J Alzheimers Dis. 2018;64(2):363-366. doi: 10.3233/JAD-180266.
Itzhaki RF1,2, Lathe R3.
1 Nuffield Department of Clinical Neurosciences, John Radcliffe Hospital, Oxford, UK.
2 Faculty of Life Sciences, University of Manchester, Oxford Road, Manchester, UK.
3 Division of Infection and Pathway Medicine, University of Edinburgh, Little France, Edinburgh, UK.
Herpes Virus => deactivates the Vitamin D Receptor => Less Vitamin D to Tissue => Disease
Candidate solutions include
1) Treat Herpes
2) Increase the activation of the Vitamin D receptor (resveratrol, etc,)
3) Give massive doses of vitamin D
- Herpes (Cytomegalovirus) downregulates the vitamin D receptor by 8X – Jan 2017
- Herpes virus infection while pregnant increases Autism risk by 2 X (Vitamin D not mentioned) – Feb 2017
- Many Infectious diseases (virus) treated and prevented by Vitamin D – review July 2009
- Vitamin D can inhibit enveloped virus (e.g. Corona, Herpes, Zoster, Epstein, Hepatitis, Ebola) – March 2011
- Resveratrol gets vitamin D to cells even if poor vitamin D receptor
- Hypothesis:Vitamin D Epstein-Barr interaction increases MS risk – Sept 2011
- Epstein-Barr is similar to HPV1
- Multiple Sclerosis much more likely if poor Vitamin D Receptor – several studies
- Vitamin D pages containing "Dementia" in title (35 as of June 2021)
Three articles have very recently appeared that are of especial relevance to the causes of dementia and its potential treatment.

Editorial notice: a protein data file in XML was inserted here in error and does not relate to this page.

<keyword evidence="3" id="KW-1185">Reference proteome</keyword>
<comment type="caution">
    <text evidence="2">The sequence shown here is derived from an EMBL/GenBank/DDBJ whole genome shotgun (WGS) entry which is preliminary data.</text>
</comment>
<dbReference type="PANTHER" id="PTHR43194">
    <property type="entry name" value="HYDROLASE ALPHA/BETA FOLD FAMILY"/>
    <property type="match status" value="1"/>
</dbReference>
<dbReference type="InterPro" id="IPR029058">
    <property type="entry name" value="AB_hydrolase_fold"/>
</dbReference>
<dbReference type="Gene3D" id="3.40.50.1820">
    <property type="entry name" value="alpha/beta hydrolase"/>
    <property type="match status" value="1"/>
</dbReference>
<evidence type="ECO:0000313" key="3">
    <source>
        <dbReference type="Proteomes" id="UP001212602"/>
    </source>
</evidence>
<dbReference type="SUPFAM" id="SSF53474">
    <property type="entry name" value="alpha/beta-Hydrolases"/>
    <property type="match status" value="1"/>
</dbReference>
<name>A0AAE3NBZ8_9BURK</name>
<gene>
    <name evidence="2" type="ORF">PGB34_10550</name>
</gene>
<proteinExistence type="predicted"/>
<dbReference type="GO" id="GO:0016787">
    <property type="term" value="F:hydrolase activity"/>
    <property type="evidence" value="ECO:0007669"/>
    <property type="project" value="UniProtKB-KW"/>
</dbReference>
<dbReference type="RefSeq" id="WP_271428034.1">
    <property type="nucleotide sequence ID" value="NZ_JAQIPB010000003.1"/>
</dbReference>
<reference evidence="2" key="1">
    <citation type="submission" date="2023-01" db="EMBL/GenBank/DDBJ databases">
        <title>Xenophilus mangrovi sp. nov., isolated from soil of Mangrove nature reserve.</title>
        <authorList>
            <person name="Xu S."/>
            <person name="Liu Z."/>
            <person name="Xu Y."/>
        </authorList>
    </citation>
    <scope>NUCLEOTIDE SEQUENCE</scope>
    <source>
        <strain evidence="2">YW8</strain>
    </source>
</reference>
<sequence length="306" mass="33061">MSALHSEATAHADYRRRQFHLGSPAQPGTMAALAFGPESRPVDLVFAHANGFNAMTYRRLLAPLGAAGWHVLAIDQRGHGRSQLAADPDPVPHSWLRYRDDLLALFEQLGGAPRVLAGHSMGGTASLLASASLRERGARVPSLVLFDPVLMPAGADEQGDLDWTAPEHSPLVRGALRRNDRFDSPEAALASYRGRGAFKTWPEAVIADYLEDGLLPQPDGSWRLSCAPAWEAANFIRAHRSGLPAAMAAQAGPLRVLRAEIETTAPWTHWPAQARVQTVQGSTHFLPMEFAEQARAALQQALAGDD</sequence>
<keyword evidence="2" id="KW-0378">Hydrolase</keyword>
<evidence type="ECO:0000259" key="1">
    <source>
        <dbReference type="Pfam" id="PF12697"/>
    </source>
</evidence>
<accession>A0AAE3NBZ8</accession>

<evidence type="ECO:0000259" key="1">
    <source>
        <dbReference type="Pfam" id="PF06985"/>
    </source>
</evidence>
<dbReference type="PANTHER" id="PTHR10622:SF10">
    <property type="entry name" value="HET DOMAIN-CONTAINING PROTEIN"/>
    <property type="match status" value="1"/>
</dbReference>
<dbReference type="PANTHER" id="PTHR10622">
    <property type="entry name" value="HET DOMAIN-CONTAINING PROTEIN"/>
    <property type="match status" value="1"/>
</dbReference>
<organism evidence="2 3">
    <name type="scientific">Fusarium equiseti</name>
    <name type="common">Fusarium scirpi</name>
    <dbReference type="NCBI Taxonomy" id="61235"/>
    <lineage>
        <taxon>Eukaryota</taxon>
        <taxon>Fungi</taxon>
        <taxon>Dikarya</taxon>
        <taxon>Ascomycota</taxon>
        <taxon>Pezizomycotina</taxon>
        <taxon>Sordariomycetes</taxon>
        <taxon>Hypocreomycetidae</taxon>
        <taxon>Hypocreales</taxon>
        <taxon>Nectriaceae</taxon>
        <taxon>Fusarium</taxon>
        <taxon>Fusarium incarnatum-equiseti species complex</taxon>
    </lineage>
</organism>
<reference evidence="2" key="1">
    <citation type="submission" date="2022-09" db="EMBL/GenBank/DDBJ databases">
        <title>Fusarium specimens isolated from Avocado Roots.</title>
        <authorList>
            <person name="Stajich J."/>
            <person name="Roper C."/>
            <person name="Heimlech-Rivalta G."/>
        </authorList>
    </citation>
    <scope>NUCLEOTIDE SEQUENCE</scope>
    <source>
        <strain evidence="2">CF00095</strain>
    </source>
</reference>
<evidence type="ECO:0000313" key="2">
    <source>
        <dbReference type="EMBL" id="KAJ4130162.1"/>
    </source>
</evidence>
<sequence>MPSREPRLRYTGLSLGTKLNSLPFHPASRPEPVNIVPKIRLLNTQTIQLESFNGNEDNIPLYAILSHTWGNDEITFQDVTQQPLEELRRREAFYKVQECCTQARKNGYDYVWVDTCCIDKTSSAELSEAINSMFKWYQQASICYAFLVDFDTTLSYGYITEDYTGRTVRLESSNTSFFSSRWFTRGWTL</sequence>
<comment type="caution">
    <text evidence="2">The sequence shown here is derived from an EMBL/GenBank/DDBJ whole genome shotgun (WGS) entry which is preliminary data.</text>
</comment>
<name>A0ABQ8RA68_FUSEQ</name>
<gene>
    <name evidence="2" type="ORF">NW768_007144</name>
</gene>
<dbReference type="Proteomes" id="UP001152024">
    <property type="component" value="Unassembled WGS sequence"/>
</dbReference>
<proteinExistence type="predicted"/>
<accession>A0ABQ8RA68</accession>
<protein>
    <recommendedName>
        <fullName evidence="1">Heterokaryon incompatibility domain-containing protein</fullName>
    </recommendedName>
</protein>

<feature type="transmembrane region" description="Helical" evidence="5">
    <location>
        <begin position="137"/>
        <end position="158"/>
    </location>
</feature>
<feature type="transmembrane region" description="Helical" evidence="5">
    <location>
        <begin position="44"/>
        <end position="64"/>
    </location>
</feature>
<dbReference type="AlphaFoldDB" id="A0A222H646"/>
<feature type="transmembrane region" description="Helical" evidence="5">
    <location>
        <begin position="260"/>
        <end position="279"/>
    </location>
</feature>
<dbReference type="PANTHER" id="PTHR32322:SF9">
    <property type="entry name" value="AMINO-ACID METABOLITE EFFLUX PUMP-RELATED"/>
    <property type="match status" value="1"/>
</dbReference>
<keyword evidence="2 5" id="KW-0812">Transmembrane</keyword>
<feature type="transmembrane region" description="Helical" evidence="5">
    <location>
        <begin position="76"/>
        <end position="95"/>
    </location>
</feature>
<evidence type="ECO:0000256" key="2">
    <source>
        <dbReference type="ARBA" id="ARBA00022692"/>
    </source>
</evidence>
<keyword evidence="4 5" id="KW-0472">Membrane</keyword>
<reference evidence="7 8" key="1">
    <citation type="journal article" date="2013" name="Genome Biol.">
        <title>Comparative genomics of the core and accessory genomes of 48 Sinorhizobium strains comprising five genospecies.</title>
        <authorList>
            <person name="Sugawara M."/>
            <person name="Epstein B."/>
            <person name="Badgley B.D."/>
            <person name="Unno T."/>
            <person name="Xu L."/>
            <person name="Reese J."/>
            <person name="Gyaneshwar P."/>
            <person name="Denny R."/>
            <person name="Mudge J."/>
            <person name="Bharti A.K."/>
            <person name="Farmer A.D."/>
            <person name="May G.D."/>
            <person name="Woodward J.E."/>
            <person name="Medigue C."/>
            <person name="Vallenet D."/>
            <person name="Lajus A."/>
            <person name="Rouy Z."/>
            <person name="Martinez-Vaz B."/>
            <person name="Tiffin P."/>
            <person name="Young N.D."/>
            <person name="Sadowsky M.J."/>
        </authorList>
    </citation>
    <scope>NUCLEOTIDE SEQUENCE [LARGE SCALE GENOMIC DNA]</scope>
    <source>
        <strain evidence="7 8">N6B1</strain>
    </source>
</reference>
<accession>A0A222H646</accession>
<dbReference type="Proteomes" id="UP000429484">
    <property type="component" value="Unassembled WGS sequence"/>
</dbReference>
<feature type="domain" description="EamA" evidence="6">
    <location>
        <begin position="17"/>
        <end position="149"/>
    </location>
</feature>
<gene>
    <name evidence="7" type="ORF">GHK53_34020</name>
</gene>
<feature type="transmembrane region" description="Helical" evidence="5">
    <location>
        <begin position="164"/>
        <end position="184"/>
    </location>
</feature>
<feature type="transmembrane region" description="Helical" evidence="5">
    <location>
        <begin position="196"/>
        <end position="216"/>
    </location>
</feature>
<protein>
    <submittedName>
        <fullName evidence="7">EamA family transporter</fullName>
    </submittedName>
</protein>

The first two (Tsai et al., published in PLoS One in November 2017
- 10.1371/journal.pone.017159 PDF online
Chen et al., published in the January/February 2018 issue of Journal of Clinical Psychiatry
demonstrate an increased risk of subsequent senile dementia (SD) development in patients with acute varicella zoster (herpes zoster) infection.
These articles present data highly relevant to the third, and most important, paper-by Tzeng et al., published online in the journal Neurotherapeutics at the end of February 2018
. These authors report that infection with a different herpes virus, herpes simplex virus type 1 (HSV1), leads to a similarly increased risk of later developing SD. Further, when the authors looked at patients treated aggressively with antiherpetic medications at the time, the relative risk of SD was reduced by a factor of 10. It should be stressed that no investigations were made on subjects already suffering from SD, and that those treated were the few rare cases severely affected by HSV. Nonetheless, antiherpetic medication prevented later SD development in 90% of their study group. These articles provide the first population evidence for a causal link between herpes virus infection and senile dementia.